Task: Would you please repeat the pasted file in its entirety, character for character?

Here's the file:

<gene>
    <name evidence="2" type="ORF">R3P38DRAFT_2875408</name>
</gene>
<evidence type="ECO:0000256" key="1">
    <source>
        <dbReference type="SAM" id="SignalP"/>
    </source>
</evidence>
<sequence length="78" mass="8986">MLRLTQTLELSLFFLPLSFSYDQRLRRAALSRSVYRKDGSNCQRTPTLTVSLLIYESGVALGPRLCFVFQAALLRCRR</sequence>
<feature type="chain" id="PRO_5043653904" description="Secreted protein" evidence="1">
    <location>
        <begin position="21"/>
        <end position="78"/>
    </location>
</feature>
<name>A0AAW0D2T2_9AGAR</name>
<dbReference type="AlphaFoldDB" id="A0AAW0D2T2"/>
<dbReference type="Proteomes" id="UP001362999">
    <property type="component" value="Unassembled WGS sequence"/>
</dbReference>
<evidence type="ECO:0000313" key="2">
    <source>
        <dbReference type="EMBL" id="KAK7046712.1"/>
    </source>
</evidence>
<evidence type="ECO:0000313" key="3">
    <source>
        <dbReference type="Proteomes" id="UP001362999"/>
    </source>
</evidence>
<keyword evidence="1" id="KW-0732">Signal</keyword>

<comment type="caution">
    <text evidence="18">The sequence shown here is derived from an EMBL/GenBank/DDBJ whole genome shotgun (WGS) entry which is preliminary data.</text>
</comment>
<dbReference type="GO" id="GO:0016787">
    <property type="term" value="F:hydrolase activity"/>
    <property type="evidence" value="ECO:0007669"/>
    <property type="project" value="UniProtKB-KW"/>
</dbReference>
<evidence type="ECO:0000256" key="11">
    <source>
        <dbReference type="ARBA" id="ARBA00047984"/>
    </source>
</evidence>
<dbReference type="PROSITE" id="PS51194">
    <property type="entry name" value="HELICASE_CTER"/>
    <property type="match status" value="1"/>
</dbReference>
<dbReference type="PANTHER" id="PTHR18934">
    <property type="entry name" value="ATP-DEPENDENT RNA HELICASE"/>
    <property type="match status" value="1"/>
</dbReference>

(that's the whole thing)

<gene>
    <name evidence="2" type="ORF">R3P38DRAFT_2875408</name>
</gene>
<evidence type="ECO:0000256" key="1">
    <source>
        <dbReference type="SAM" id="SignalP"/>
    </source>
</evidence>
<sequence length="78" mass="8986">MLRLTQTLELSLFFLPLSFSYDQRLRRAALSRSVYRKDGSNCQRTPTLTVSLLIYESGVALGPRLCFVFQAALLRCRR</sequence>
<feature type="chain" id="PRO_5043653904" description="Secreted protein" evidence="1">
    <location>
        <begin position="21"/>
        <end position="78"/>
    </location>
</feature>
<name>A0AAW0D2T2_9AGAR</name>
<dbReference type="AlphaFoldDB" id="A0AAW0D2T2"/>
<dbReference type="Proteomes" id="UP001362999">
    <property type="component" value="Unassembled WGS sequence"/>
</dbReference>
<evidence type="ECO:0000313" key="2">
    <source>
        <dbReference type="EMBL" id="KAK7046712.1"/>
    </source>
</evidence>
<evidence type="ECO:0000313" key="3">
    <source>
        <dbReference type="Proteomes" id="UP001362999"/>
    </source>
</evidence>
<keyword evidence="1" id="KW-0732">Signal</keyword>

<comment type="caution">
    <text evidence="18">The sequence shown here is derived from an EMBL/GenBank/DDBJ whole genome shotgun (WGS) entry which is preliminary data.</text>
</comment>
<dbReference type="GO" id="GO:0016787">
    <property type="term" value="F:hydrolase activity"/>
    <property type="evidence" value="ECO:0007669"/>
    <property type="project" value="UniProtKB-KW"/>
</dbReference>
<evidence type="ECO:0000256" key="11">
    <source>
        <dbReference type="ARBA" id="ARBA00047984"/>
    </source>
</evidence>
<dbReference type="PROSITE" id="PS51194">
    <property type="entry name" value="HELICASE_CTER"/>
    <property type="match status" value="1"/>
</dbReference>
<dbReference type="PANTHER" id="PTHR18934">
    <property type="entry name" value="ATP-DEPENDENT RNA HELICASE"/>
    <property type="match status" value="1"/>
</dbReference>